The U.S. Supreme Court opened a new term Monday. As always, many of the most contentious issues facing the country — including abortion, birth control coverage, public employee unions, affirmative action in higher education, voter participation — are likely to be before the court. Here are five cases to watch. More:
  1. Public Unions (Friedrichs v. California Teachers Association)
    Does requiring employees who are not members of a union to pay their "fair share" to cover contract negotiations they benefit from violate their free speech rights?
  2. 1 Person, 1 Vote Principle (Evenwel v. Abbott)
    Should state legislative districts have the same number of people, or the same number of eligible voters? Does the population count include children, noncitizen immigrants, and others like those with a criminal record who are thus ineligible to vote.
  3. Abortion Regulations
    The abortion test case will likely come from Texas, where the Republican-controlled Legislature enacted strict new regulations on abortion clinics, maintaining that they would protect the health and safety of women. Abortion providers, backed by major medical organizations, counter that the regulations are in fact aimed at making abortions difficult to obtain.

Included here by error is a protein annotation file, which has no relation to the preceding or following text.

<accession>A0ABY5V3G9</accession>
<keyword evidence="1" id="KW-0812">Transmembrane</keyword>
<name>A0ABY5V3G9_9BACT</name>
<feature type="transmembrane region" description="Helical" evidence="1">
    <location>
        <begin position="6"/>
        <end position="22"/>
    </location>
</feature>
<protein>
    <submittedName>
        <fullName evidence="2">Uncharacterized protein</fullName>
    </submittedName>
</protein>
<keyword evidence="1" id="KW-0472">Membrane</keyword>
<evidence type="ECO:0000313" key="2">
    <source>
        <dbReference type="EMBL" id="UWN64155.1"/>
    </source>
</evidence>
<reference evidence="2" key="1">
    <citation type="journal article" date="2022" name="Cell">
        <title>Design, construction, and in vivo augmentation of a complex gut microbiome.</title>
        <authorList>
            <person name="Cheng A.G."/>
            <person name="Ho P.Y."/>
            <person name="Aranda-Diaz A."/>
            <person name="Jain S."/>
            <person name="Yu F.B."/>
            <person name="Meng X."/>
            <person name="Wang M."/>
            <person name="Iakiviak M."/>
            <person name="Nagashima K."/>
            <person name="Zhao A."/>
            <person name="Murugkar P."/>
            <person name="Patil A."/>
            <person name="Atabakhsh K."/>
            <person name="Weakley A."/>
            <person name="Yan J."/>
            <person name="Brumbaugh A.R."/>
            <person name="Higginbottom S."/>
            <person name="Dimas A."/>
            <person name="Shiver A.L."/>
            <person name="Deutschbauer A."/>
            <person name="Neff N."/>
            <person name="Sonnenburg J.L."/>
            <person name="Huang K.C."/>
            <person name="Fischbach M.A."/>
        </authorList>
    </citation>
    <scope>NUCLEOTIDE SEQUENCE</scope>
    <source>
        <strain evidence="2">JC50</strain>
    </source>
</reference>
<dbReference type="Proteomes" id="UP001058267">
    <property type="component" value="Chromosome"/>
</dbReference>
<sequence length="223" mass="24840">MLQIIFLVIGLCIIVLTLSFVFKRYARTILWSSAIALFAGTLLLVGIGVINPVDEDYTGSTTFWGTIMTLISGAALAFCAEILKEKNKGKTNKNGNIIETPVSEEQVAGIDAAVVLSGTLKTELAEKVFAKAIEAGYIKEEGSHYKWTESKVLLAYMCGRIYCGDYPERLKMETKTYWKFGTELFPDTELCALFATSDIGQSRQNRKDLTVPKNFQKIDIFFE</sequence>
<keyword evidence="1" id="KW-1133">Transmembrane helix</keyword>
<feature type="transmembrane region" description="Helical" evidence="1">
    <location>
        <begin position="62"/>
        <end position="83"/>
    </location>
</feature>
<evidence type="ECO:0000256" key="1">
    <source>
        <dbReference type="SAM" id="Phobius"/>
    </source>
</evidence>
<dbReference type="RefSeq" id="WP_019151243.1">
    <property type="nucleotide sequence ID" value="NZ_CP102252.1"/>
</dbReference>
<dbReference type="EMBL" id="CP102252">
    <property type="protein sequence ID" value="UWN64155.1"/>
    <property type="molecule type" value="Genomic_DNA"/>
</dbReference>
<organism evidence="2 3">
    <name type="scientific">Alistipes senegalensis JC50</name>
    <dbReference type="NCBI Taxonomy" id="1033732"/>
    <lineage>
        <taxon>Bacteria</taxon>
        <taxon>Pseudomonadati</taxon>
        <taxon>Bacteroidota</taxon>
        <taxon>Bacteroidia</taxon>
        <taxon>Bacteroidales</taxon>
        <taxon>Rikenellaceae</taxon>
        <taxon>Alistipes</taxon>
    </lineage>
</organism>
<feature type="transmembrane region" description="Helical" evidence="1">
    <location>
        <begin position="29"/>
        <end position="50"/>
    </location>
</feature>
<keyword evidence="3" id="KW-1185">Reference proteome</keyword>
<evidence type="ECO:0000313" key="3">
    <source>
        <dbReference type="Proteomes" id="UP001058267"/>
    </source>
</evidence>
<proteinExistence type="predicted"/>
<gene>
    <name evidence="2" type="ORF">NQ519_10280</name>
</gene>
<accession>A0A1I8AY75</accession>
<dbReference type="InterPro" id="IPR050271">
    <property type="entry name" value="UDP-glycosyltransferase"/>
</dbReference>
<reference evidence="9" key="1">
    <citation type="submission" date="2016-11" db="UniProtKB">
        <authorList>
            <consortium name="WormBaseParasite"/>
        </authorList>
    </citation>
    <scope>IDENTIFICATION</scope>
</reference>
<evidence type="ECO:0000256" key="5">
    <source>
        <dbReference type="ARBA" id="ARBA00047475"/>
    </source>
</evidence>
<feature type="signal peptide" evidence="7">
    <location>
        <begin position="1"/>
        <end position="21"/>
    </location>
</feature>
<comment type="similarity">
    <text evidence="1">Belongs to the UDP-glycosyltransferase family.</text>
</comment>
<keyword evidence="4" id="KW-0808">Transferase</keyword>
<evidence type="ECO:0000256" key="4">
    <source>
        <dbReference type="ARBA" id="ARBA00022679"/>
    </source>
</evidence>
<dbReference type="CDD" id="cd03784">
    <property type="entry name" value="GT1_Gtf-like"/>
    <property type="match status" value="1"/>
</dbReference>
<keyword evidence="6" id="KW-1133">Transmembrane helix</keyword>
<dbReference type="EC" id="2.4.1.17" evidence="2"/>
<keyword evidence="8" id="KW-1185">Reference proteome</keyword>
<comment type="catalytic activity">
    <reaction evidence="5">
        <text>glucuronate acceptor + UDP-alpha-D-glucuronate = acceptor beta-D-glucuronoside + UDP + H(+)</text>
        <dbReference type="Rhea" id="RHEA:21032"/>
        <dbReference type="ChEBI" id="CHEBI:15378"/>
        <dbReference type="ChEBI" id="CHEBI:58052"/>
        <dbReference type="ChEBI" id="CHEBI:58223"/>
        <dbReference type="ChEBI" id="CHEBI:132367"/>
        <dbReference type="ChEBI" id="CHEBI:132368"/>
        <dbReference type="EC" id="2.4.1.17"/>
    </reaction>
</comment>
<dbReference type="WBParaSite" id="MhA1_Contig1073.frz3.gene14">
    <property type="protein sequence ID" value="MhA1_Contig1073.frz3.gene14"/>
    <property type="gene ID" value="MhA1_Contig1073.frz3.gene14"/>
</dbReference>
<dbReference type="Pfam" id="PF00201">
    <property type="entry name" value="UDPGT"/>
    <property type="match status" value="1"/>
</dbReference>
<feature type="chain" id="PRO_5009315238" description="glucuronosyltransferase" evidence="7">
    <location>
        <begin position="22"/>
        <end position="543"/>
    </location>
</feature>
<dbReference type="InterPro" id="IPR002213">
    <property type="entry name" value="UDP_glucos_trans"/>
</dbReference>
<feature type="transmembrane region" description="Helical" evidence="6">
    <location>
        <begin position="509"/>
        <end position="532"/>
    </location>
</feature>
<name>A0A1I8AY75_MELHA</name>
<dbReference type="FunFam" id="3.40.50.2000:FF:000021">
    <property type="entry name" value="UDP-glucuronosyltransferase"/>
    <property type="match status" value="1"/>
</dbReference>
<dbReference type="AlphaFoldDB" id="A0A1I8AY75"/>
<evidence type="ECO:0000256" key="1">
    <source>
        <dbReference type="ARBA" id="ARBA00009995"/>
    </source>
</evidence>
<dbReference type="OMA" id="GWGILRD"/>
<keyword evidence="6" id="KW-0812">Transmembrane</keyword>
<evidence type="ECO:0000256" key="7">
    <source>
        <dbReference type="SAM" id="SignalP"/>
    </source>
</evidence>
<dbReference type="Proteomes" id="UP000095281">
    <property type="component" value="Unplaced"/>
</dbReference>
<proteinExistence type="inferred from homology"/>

4. Birth Control And Obamacare
    A test of the Obamacare provision that exempts religious organizations from having to pay for birth control coverage in their health insurance plans. Religiously affiliated organizations such as universities and hospitals argue that having to notify the federal government of their objections, which triggers a mechanism to provide the coverage to some employees, makes them complicit in facilitating birth control coverage and thus violates their religious principles.
  5. Affirmative Action (Fisher v. University of Texas)
    Brought by a white applicant, Abigail Fisher, who was rejected by the University of Texas at Austin, this case considers the validity of considering race and ethnicity in college admissions.